IDG IDC today boosted its smartphone sales outlook for 2010 by 10 percent, citing “greater-than-expected demand for the do-it-all devices.” Based on the revised expectations, IDG IDC anticipates 269.6 million smartphones to ship in 2010, up from 173.5 million sold last year. Those are big numbers, but still a drop in the bucket compared to the over 4 billion handsets already in use. More intriguing is how IDG IDC sees the mobile operating system shaking out by 2014: Google (s goog) Android devices are expected to be the no. 2 mobile operating system, behind only Nokia’s (s nok) Symbian platform.
Android surpassing both iOS (s aapl) smartphones and BlackBerry (s rimm) devices actually isn’t such a surprise, since here in the U.S., Android devices are already outselling both platforms. We know the overall smartphone market will experience growth over the coming years, so all of the platforms could experience sales growth, even as they lose market share. In other words, all boats will rise with the tide, but Android will rise much faster. Here’s a snapshot of the
IDG IDC data I put together in a graph:
It’s interesting that
IDG IDC has high hopes for Microsoft’s Windows Phone 7 (s msft) product: Windows Mobile has lost market share for the past three years, but IDG IDC thinks Microsoft’s mobile effort won’t be a total failure similar to the Kin. We’ll hear more on this topic at our Mobilize event later this month: Microsoft GM, Developer and Platform Evangelism Matt Thompson is sharing thoughts in his talk titled “The Future of Mobile, Microsoft’s Windows Phone 7 (and Why iPhone and Android Developers Will Care).” Clearly, there’s little expectation from IDG IDC that webOS will do much for smartphones out of Hewlett-Packard (s hpq), which acquired the platform when it purchased Palm in April this year. And Nokia is once again expected to lose market share, says IDG IDC.
In past posts, I expressed some “doom and gloom” for Nokia (s nok) when faced with data such as this, but a few things have me holding back from repeating that mantra. To its credit, Nokia has been able to reverse its smartphone sales losses — but not profits — indicating that it can still fight back in the market that it once dominated. I’ve also had a recent and candid phone conversation with Niklas Savander, executive vice president and general manager of the Markets unit at Nokia. If nothing else, Savander has proven to me that Nokia fully understands the challenges it faces; he believes in the company’s strategy and told me, amid my fair criticisms of such strategies, Nokia “needed to be confident that MeeGo was the right position before making it the platform of choice.” We’ll see if that strategy pays with the first MeeGo devices, which could arrive by the end of this year. If it does, we’ll see how much of an impact the new platform has on the next several years of smartphone sales.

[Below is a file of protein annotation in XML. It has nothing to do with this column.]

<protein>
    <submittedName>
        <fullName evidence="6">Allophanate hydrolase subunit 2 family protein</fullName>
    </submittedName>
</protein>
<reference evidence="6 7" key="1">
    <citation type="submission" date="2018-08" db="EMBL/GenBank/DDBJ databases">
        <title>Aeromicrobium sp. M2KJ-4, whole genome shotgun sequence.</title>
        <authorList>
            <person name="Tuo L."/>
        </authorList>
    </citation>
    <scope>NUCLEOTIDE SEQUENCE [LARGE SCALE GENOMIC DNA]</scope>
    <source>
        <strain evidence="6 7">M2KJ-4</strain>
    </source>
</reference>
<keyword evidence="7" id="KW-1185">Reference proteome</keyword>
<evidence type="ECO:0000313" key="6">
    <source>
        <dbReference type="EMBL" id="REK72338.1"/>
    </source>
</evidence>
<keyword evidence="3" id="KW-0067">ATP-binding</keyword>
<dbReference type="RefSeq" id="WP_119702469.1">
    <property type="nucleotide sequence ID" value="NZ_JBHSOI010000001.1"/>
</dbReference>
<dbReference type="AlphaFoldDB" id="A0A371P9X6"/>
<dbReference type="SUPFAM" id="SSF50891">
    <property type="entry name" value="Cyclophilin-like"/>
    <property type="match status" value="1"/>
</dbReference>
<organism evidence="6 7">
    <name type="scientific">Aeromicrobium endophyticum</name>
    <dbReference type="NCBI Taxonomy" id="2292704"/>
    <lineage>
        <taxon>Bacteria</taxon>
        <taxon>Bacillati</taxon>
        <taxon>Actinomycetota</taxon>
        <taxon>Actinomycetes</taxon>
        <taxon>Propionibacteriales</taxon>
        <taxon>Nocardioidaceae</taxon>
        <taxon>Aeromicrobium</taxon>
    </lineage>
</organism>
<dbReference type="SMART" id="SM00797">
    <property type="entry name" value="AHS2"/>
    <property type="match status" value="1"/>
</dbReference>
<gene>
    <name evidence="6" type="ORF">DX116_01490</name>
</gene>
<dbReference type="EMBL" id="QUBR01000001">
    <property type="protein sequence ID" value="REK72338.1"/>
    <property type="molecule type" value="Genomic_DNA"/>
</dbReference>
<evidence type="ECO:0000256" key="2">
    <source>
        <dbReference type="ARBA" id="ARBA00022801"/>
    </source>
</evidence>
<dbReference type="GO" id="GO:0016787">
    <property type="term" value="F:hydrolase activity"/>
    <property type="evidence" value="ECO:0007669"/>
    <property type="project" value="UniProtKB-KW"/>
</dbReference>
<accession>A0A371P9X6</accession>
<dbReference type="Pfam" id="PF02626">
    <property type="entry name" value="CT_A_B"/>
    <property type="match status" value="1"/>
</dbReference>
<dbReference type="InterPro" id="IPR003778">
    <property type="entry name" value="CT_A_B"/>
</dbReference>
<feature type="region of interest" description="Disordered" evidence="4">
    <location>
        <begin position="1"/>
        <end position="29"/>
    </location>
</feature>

Until then, however, it’s an Android world because those manufacturers who embrace it — notably Motorola (s mot) and HTC — are reaping rewards by growing profits. For that reason, I previously suggested that Nokia embrace Android too. Savander disagreed — in fact, he began our conversation by asking me to justify my suggestion — but today there’s another group in the “Nokia should go Android” camp. AllThingsD shared smartphone sales estimates from the analysts at Piper Jaffray that are similar to the IDG numbers, along with this startling quote:
“We believe long term both RIM and Nokia will be share losers in the smartphone space because they do not have a core software competency. Over time, we do not see the benefit of RIM and Nokia continuing to push proprietary software that can’t compete with the market and eventually expect one or both to capitulate and move to utilizing third party software. … Ultimately, we believe Android is likely to control over half of the smartphone market in the next five years.”
For as brash as I was suggesting Nokia go Android, Piper Jaffray is doubly so for including BlackBerry too. But RIM’s future is constrained by its prior success; as shown by the new Torch handset, the company can’t completely alienate its loyal user-base by changing too much too soon.
Will Android own 25-, 50-percent or more of the smartphone market by 2014? Given the fast pace of change in hardware, software, services and connectivity, it’s too soon to tell for sure. Looking out four years from now is a bit of a stretch to account for all of those changes as companies adopt and re-prioritize strategies. Until someone shakes up the market though, the Android army has little reason to stop marching forward.
Related GigaOM Pro Research: It’s Time for Nokia to Embrace Android